16. I'm a grade 12 student that is graduating this year. I want to go to medical school, but I want to go to an undergrad that prepares me the most for it (GPA, MCAT) and other requirements. My options I'm thinking of right now are: Waterloo Biomedical Science (no co-op) Pros: Good structure and has many courses that are perquisites for med schools Cons: I heard it was hard (courses like embryology) which I won't be able to get a high GPA Waterloo Honours Science (no co-op) Pros: Lots of flexibility in terms of electives (so you can boost GPA) Cons: Idk (no structure?) Waterloo Life Science (co-op) Pros: Idk Cons: Idk McMaster Life Science (co-op) Pros: McMaster is known for their sciences Cons: Enrollment says 1000 so large class sizes? Waterloo ranks higher than McMaster in terms of reputation (if that matters). Waterloo is known for co-op. Guelph Biomedical Science (don't think so) Pros: Idk Cons: Haven't heard much about it (like it doesn't have a big reputation) Would co-op matter? Like if I don't get into med school would it get me a higher chance to get jobs and would it be good for graduate school? Which school has the better co-op? In terms of GPA, which program is the best? In terms of preparing me for the MCAT, which program is the best? Which school is best in terms of marks, ECs, community? I'm thinking of McMaster Life Science because they have a medical school and I've heard McMaster is a good school for science (not sure tho). In general, which program would give me the highest chance of getting into med school? Can you provide me a more in-depth explanation of why this program is good (if you took it)? Are there any other programs I should consider (other than McMaster Health Science and Western Medical Science which I did not get into)? Correct me if I'm wrong with any of the programs (I really don't know much about them).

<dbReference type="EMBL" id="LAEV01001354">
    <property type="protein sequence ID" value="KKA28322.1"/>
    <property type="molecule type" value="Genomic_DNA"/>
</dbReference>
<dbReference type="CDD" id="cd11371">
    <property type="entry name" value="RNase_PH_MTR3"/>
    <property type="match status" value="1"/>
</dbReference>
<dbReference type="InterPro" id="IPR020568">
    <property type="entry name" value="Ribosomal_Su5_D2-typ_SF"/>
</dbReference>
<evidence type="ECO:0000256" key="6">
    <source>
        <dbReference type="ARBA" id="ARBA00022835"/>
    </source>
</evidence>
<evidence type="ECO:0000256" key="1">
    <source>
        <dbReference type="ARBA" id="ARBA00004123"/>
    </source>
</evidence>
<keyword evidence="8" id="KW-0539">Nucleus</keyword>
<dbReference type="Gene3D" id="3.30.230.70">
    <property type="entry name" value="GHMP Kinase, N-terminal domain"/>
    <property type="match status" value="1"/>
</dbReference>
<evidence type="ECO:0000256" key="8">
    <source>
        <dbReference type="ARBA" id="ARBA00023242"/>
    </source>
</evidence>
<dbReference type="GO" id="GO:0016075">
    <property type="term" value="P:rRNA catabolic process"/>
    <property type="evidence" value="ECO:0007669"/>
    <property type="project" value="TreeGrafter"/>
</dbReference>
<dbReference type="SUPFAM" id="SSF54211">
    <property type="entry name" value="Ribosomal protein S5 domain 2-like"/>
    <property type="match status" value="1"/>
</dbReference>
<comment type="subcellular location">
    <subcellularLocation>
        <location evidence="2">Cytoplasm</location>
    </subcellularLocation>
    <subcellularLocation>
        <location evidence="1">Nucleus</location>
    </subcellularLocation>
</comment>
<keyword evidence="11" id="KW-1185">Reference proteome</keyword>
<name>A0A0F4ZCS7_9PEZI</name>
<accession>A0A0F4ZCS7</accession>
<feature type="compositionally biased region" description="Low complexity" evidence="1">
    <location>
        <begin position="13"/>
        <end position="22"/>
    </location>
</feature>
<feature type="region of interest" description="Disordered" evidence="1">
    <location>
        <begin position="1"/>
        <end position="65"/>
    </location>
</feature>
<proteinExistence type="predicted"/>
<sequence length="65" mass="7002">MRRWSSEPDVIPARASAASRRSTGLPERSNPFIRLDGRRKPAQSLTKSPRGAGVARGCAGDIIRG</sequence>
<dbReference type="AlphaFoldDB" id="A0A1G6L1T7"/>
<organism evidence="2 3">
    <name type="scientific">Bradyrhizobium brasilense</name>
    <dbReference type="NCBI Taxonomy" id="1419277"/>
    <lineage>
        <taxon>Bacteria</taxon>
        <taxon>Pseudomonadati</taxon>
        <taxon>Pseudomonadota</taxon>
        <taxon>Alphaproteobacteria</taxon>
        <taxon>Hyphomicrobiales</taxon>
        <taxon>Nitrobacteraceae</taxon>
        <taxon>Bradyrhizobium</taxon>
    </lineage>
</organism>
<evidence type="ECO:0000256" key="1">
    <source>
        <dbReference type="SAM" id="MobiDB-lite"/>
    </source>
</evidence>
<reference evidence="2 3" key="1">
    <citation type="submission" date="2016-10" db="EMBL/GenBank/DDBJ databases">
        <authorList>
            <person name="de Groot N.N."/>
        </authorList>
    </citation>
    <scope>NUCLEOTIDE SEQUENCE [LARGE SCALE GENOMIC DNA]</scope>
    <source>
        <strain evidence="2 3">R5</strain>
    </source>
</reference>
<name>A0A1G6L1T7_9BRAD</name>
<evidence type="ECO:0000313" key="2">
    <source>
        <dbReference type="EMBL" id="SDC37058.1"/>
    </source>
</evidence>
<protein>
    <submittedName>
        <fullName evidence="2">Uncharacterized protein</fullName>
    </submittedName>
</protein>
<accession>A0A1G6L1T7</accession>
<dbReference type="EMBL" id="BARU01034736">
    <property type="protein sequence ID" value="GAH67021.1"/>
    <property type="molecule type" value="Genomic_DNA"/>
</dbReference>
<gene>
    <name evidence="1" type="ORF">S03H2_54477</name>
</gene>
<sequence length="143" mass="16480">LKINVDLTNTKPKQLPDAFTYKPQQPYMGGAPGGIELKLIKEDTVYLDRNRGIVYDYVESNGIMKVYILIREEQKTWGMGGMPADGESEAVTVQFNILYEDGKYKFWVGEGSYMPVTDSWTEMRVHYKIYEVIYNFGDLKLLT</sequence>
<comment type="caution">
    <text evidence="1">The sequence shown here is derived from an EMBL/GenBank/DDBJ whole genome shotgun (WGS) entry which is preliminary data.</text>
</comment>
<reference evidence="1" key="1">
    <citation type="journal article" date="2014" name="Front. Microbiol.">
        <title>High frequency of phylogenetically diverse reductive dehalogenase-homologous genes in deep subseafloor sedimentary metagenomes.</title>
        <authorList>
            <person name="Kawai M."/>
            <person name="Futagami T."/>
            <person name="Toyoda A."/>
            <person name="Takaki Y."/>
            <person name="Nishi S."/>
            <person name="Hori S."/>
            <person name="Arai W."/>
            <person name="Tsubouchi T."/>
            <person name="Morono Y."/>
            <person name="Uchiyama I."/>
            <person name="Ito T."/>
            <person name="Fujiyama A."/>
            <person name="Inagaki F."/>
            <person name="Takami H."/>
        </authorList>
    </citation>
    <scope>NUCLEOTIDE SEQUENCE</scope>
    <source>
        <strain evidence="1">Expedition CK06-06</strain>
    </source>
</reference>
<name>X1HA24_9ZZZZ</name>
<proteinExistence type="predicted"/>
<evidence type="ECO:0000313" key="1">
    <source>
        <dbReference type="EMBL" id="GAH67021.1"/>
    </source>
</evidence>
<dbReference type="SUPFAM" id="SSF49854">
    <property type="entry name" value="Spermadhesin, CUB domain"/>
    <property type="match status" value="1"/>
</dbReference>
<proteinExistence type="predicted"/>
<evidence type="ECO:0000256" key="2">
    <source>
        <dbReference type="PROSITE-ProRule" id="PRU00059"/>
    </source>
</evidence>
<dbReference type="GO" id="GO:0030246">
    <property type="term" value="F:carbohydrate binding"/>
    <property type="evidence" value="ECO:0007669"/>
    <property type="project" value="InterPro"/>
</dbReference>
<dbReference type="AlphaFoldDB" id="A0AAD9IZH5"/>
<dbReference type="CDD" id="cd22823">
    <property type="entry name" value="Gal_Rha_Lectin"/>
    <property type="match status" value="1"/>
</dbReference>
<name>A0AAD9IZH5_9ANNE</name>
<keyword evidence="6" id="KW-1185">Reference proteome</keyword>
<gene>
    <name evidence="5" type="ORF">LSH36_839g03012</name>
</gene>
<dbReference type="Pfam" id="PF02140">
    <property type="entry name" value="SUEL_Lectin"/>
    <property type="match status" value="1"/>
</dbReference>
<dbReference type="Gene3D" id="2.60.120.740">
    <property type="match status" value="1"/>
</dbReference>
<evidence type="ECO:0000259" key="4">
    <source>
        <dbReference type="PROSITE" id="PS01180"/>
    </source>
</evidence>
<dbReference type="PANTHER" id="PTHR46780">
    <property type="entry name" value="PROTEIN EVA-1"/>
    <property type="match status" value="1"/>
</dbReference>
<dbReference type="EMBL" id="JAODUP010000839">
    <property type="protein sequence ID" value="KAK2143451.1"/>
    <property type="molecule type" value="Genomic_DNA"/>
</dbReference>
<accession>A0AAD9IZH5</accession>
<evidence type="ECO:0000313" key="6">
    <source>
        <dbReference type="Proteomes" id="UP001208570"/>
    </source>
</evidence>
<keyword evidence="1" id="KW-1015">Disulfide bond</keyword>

17. Annual Bulletin! 2016 highlights: 2016 Canadian statistics - 64 matriculants, 263 applicants. Prince Edward Island and Saskatchewan update provincial policy - US DOs now have full unrestricted practice rights in all of Canada! CaRMs 2016 update - British Columbia follows Ontario - US DOs lose CMG status in these two provinces, now match as IMGs starting 2016 onwards. WES and translation required for French Quebec Universities / French transcripts. _____________________________________________________________________________________________________________________________________________________________________________ What is Osteopathic medicine? Osteopathic medicine is the best kept secret in medicine! There are TWO types of complete physicians in the United States—DOs (Doctor of Osteopathic Medicine) and MDs (Doctor of Allopathic Medicine). To be an osteopathic physician, an individual must graduate from an American osteopathic medical school. The fact is that both DOs and MDs are fully qualified physicians licensed to prescribe medication and perform surgery. DOs have exactly the same practice rights as their MD counterparts in ALL SCOPES OF MEDICINE. http://www.osteopathic.org http://www.osteopathic.ca THE CANADIAN OSTEOPATHIC MEDICAL STUDENT ASSOCIATION (COMSA) http://www.studentdo.ca Since 2010, More than 20 percent of new U.S. medical students are studying at osteopathic medical colleges. Figure 1. The annual number of Canadian applicants and matriculants to US osteopathic medical schools. What makes a DO different from a MD? They have the same exact practice rights! DOs and MDs take exactly the same classes, except DO’s are taught an additional skill- Osteopathic Manipulative Medicine (OMM) which stems from the idea that structure and function of the body are interrelated. Based on this theory, any misalignment of the spine or joints causing impingement on nerves or fascia can cause the body to function less than optimally. Osteopathic Manipulation is gentle, directed manipulation of the spine, limbs, and joints that aims to restore the body to its optimal structure so it can resume optimal function. Osteopathic physicians also learn manipulation involving high velocity and low amplitude, which is very different from the high amplitude manipulation used by chiropractors, as well as a variety of other techniques. OMM is applicable for a wide variety of other complaints. If you are interested in applying to a DO school, you should be familiar with OMM and the theory behind it, and be able to explain why it appeals to you. What’s the difference between an Osteopath and an Osteopathic Physician? Only in the United States of America are holders of the DO degree considered "medical doctors" equivalent to practice rights as MDs. There are also Osteopathic Colleges in Canada, England, Scotland, etc. For example, you have the Canadian college of Osteopathy http://www.osteopathiecollege.com/ who also gives the "DO" degree. But graduates from these DO "Colleges" are only limited to Osteopathic manipulation (which is the cornerstone that makes Osteopathic medicine different from Allopathic medicine). These guys did NOT receive the FULL MEDICAL TRAINING THAT AMERICAN DOs do. These "Osteopaths", NOT "Osteopathic doctors", are NOT medical doctors, cannot register with the CPSO, or any medical specialty in Canada or the US. "Osteopaths" (NOT Osteopathic doctors) are in the same category as Naturopaths, chiropractors, whereas US trained DOs are full medical DOCTORS. About myself: I did my undergrad at the University of Toronto, St. George Campus. My stats were actually pretty competitive, except for the Verbal reasoning section of that MCAT. Overall, I had a 3.87 GPA on the AMCAS scale. My MCAT was 12BS, 10PS, 7VR, and T for my application to med school. I applied in mid November of 2008 (VERY late in the cycle) due to problems with the MCAT prometrics center. I was initially supposed to write the MCAT in mid June, but after a whole bunch of setbacks with their prometric's awful computer system, my results came out in mid-late October 2008. By that time, the deadline for most US MD schools were passed. So I never really properly applied to US MD schools as a result, and only managed to get the tail end of the application cycle for DO schools. Fortunately, I was waitlisted with a guaranteed seat for the DO class of 2014 Will my Canadian prereqs be accepted by DO schools? Canadian prerequisites are acceptable. Transcripts from English universities are acceptable without verification. However, transcripts from French universities in Quebec needs to be assessed by WES (or equivalent). Unfortunately, prerequisites completed at French universities are treated as foreign credits, and needs to be translated/ assessed for US equivalency. Help! I went to UofT but they don’t have a second half credit of general chemistry with lab!! As many of my fellow UofT premeds might know, UofT offers CHM138H1 with lab, but there’s no subsequent followup course for general chemistry that includes a lab. Most people take chm220H1, but that course does not include a lab component, and it is quite difficult. What I did to remedy the problem was I redid my general chemistry course work at Ryerson University right next door. I’ve had very good experience with Ryerson. I took their CONTINUING EDUCATION courses at night. I took a half credit general chemistry lecture course (pure lecture course) CKCH106 (there’s a follow up half credit course to CKCH106 that is also acceptable), followed by a half credit general chemistry lab course (pure labs) CKCH107. These 2 courses combined to give me 1 full credit of general chemistry, and they were acceptable to COMP. I might also add that while I was there, MANY UofT students were also there taking these 2 courses to fulfill their general chemistry credit requirement for US medical/dental/pharmacy schools. It was really quite something. Basically, a good fraction of those two chemistry classes at Ryerson were housed by UofT students. However, I can NOT guarantee if the MD/DO medical school in the US that YOU ARE applying to will accept these courses. I made sure these 2 credits were acceptable before taking them. So likewise, before partaking in them, I would strongly recommend that you get in contact with the admissions office of the MD/DO schools you applied to, and then confirm that CKCH106+ CKCH107 will be an acceptable choice. What is a credit hour/semester hour and what is the Canadian equivalent? For AACOM (or AAMC) application purposes, full credit courses (1.0 credit) with labs are considered to have 8 semester hours. Full credit (1.0 credit) courses without lab are considered to have 6 hours. Half credit courses (0.5 credit) with lab are considered to have 4 credits, while half credit (0.5 credit) courses without lab are considered to have 3 credits . Basically, what this means is that Canadian schools do not give you 2 extra semester hours for labs in the courses. And yes, half credit courses (with OR without lab) are only "worth" 3 semester hours, while full credit courses (with or without lab) are only “worth” 6 hours. BUT the AACOM knows this Canadian difference, so they will adjust accordingly (and if not, your school will know of this difference so your school admission will adjust accordingly). On you AACOM application, you should write down the full name of the course followed by whether this course has a lab or not (e.g. BIO150Y1Y - Organisms in their environment (with lab)), vs. (ANT203Y1Y - Human Evolution (no lab)). The vast majority of problems can be avoided by doing this. Can I practice as a US trained DO in Canada? As of 2016, all US trained DOs have full practice rights in all provinces and territories in Canada. The last two provinces to change their policy were Saskatchewan and Prince Edward Island. Their policy was updated in 2016! Do you know of any Canadian DOs who returned recently? These are known USDOs who matched through CaRMS: 2010 - OBGYN (1) 2012 - Family medicine (2) 2014 - Family medicine (2) 2015 - Family medicine (1), Psychiatry (1), Internal medicine (1) 2016 - via IMG stream Family medicine (1) Many others also returned after ACGME residency training in the US, and are now employed by Canadian hospitals across the provinces. Can elective rotations can be done in Canada? Electives definitely can be done in Canada. The Canadian DO student must contact the medical school in Canada that they wish to do their elective rotations in, apply to that program, and then coordinate with their home school (as Canadian electives usually counts as “international rotations”). The details will vary with each school, so it is better to look at your school international rotations policy. Canadian DO students have successfully applied and done elective rotations at the University of Toronto, UBC, McMaster, University of Western Ontario, and Northern Ontario School of Medicine. Members of COMSA are actively trying to increase awareness in these medical schools, and to increase the number of Canadian medical schools that will allow USDO elective rotations. However, at the present time, COMSA and I strongly encourage Canadians at US DO schools to forego Canadian elective rotations and focus their efforts in the US. What exam do I need to remain in the US? Osteopathic medical schools have their own set of board exams. These are the COMLEX exams. There are 3 COMLEX exams, parts 1,2,3. Taking the COMLEX series allow you to apply for AOA (American Osteopathic Association) residency spots. COMLEX exams are required by Osteopathic medical schools. However, if you want to return to Canada, you MUST match in ACGME (MD) residencies. In order to match for ACGME residencies, you MUST take the USMLEs (steps 1,2,3). Alternatively, there are dual accredited AOA/ACGME residencies, they take either the complete COMLEX or the complete USMLEs. At the present time, COMSA and the COA strongly encourage Canadians to write both the COMLEX and USMLEs. This is because COMLEX is required for graduation from a DO medical school. USMLEs are required (the vast majority of the time) in order to apply for ACGME residencies. Lastly, Canada only recognizes ACGME residencies - so it is crucial for the Canadian trained DO to take the USMLEs. Lastly, DOs can apply to BOTH ACGME and AOA accredited residencies, while MDs can only apply to ACGME residencies, and are barred from AOA residencies. What Canadian exams do I need to attempt the Canadian match? The MCCEE and the NAC OSCE are required for DOs if they plan to participate in CaRMS. The MCCEE is also a prerequisite for the the MCCQE part 1. However, if a US DO competed an US ACGME residency, and then wishes to return to Canada - they can apply for a MCCEE exemption. It appears starting in 2018-2019, the MCCEE will no longer be a prerequisite for the MCCQE Part 1, thereby hopefully making the MCCEE exemption easier for US DOs. Can US DOs return to Canada and find employment in Canadian hospitals? In Canada, there are board certified USDOs in the fields of internal medicine, anesthesiology, psychiatry, obstetrics and gynecology, emergency medicine and family medicine. Besides family medicine, the rest of the fields require hospital privilege, and one can see that hospitals will not discriminate based on one’s medical degree, especially if there are provincial legislature that states the USDO degree being equivalent to the MD degree. As long as the USDO is able to obtain provincial licensure (which includes board certification either through the CFPC or the Royal College), all medical career paths are open to you in Canada. The path to licensure in Canada as a DO is the same as that for a US trained MD. The only difference is the additional board exams we have to take - i.e., COMLEX series, and the MCCEE (in addition to the USMLEs, and MCCQEs). Canadian friendly schools: http://forums.studentdoctor.net/showthread.php?t=921888&page=2 - Here's a link for pictures taken of some of these schools - many of them are absolutely beautiful looking schools. MSU - VERY Canadian friendly LMUCOM - very Canadian friendly KCUMB - Canadian friendly UNECOM - Canadian friendly** - UNECOM was founded around the same year as COMP - 1977 or so. I didn’t bother applying to this school because they want you to have finished ALL of your prerequisites at latest the December before your commencing year. At the time, I was still working out my general chem prerequisite situation at Ryerson, so I was not able to apply to this school. NOVA - Fairly Canadian friendly** - NOVA is located in Fort Lauderdale in Florida, the other Sunshine state. They can be quite generous in their scholarship. However, I screwed up a step and handed in their secondary REALLY late. By the time my secondary was handed in, their class of 220 was full, and there were already 40 people on the waitlist.. The moral? – NOVA is a very popular school, so APPLY EARLY. CCOM - Canadian friendly** WesternU / COMP - very Canadian friendly. It's right outside Los Angeles. AZCOM - Very Canadian friendly, but beware of their 300k escrow account request. TouroCOM-NY - **Canadian friendly, also very minority friendly. Schools that occasionally accepted Canadians: LECOM - not Canadian friendly - They "officially" take in Canadians, but realistically, I have only heard of one or two Canadians getting into this school over the last several years. PCOM / PCOM-GA - not Canadian friendly** - The Philadelphia college of Osteopathic medicine is a very old school. I guess you can say it is a very “prestigious” DO school in the US. The school was founded (I think) either in the late 1800s, or the early 1900s, making it one of the oldest DO schools around. There’s around 6 or so MD schools in Philadelphia, and PCOM has been able to hold their own against these competitor MD schools for the last century or so. I guess that should be a testimony to PCOM. However, I personally did not have a pleasant experience interacting with PCOM. This being said, I only heard/know of ONE Canadian attending the Georgia (GA) campus. I've never heard of Canadians getting interviews in this school. KCOM - not Canadian friendly** - The Kirksville College of Osteopathic Medicine is the FOUNDING SCHOOL OF OSTEOPATHIC MEDICINE. This is where it all started boys and girls. Andrew Taylor Still, the originator of Osteopathic medicine set up shop in the small town of Kirksville back in the 1800s. His original homestead is still there, and the very first school of Osteopathic medicine is now within a greater museum built by KCOM that commemorates Dr. Still. KCOM also has an unprecedented percentage of their graduates going into specialty residency programs. Unfortunately, KCOM is not very Canadian friendly. I only know of one Canadian who matriculated in this school over the past 7 years.